The NHS Commissioning Board will be responsible for making sure that pharmacists, dentists, opticians and other primary care contractors have access to national IT services, including the Electronic Prescription Service.
In guidance published just before the Christmas and New Year break, the NHS CB says it will commission access to services that will be developed by the ‘new’ Health and Social Care Information Centre, and provide appropriate support.
Specifically, it will be responsible for registering primary care contractors who need to access national IT systems including the EPS and NHSmail.
It will also be responsible for ‘stationery’ and administration services, such as tokens and password resets, and for advice on information governance and implementing dataset changes.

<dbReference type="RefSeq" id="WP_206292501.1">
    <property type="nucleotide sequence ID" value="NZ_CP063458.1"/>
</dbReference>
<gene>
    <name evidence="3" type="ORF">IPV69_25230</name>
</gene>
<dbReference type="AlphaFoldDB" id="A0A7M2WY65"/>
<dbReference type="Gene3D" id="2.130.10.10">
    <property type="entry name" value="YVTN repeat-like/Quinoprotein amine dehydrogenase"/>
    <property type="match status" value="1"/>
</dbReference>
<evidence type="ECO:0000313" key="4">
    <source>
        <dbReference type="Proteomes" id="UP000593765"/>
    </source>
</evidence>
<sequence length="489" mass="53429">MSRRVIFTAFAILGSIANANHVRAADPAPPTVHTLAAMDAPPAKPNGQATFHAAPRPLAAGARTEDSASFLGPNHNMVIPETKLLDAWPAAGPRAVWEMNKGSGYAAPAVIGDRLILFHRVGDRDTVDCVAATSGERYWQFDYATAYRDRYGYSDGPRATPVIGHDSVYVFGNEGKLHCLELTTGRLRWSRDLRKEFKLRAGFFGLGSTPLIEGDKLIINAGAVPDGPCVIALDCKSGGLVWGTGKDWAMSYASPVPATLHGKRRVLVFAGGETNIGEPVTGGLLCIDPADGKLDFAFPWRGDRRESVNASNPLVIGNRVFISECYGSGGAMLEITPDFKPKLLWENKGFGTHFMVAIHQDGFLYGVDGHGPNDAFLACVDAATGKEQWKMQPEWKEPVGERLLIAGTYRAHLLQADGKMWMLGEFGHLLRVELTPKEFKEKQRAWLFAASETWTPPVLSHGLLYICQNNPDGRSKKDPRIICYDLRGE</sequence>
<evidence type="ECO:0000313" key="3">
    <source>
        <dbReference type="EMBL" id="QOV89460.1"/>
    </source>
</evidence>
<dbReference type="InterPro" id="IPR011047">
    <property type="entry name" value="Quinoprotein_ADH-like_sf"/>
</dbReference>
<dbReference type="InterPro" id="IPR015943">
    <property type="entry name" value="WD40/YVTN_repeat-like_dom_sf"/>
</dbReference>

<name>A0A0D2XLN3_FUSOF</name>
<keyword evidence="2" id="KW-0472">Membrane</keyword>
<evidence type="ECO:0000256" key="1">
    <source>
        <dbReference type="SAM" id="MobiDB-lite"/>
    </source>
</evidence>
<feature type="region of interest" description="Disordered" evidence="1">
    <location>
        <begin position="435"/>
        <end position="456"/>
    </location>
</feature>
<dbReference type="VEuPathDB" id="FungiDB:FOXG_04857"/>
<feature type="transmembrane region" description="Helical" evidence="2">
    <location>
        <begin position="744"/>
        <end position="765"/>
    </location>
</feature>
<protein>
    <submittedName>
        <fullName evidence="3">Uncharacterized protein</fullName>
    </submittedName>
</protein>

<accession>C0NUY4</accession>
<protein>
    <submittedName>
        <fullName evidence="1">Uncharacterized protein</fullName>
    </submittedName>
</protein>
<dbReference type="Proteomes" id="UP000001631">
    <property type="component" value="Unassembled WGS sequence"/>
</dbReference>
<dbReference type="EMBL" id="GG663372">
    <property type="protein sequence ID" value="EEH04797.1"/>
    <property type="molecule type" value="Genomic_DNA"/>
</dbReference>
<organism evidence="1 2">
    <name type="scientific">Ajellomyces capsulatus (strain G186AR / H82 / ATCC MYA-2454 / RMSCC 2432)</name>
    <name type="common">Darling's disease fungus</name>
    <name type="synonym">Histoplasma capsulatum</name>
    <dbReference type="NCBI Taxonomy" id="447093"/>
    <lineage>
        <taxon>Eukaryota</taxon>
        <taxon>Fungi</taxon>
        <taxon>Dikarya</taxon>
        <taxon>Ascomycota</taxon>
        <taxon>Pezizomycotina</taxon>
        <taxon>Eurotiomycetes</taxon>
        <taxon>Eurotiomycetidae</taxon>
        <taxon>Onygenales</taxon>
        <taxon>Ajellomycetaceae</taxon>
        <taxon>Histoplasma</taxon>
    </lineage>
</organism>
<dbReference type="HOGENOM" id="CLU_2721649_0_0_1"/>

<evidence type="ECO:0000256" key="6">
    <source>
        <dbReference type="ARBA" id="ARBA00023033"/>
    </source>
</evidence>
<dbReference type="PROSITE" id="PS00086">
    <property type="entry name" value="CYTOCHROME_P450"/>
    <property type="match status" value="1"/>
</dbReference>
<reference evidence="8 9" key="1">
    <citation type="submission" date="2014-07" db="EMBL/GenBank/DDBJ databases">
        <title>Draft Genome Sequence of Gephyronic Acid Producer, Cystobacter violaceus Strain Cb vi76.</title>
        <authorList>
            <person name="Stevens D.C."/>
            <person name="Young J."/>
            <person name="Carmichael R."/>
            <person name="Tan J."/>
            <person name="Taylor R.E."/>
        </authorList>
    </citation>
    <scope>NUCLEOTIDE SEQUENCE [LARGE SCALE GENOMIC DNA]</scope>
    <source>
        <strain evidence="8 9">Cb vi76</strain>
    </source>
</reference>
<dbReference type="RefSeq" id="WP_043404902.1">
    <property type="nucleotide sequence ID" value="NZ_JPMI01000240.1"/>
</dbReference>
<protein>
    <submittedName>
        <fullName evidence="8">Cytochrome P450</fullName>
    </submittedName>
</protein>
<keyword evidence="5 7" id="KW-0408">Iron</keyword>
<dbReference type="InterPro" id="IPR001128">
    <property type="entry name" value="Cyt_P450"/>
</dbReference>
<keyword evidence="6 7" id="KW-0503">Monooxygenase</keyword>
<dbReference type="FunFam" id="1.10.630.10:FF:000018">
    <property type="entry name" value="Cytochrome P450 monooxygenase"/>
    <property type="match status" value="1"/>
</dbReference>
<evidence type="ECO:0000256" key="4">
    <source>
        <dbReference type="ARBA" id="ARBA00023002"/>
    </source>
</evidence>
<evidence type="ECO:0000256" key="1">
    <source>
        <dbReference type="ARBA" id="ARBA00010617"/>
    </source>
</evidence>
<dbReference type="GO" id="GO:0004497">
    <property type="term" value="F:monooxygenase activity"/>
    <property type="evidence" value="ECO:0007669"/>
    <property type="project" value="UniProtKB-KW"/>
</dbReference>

Primary care contractors will be responsible for the local implementation of national services, including training, hardware and network services.
They will be able to choose any IT organisation they want to do this work, including the new commissioning support units that are being set up.
The division of responsibilities is set out in ‘Securing excellence in IT services: operating model for community pharmacies, appliance contractors, dental practices and community optometry.”
This mirrors the publication of a similar model for the future of GP IT services, which was issued earlier in December. All the changes will take effect in April this year, when the latest reorganisation of the NHS takes effect.
The late publication of the guidance on the future of GP IT has caused considerable concern.
Experts interviewed by EHI Primary Care have argued that the guidance puts new burdens on clinical commissioning groups for which they are neither prepared nor funded.
At the moment, support services and assurance processes for the use of national IT services are handled by primary care trusts, which will be abolished when the NHS CB and CCGs take on NHS commissioning.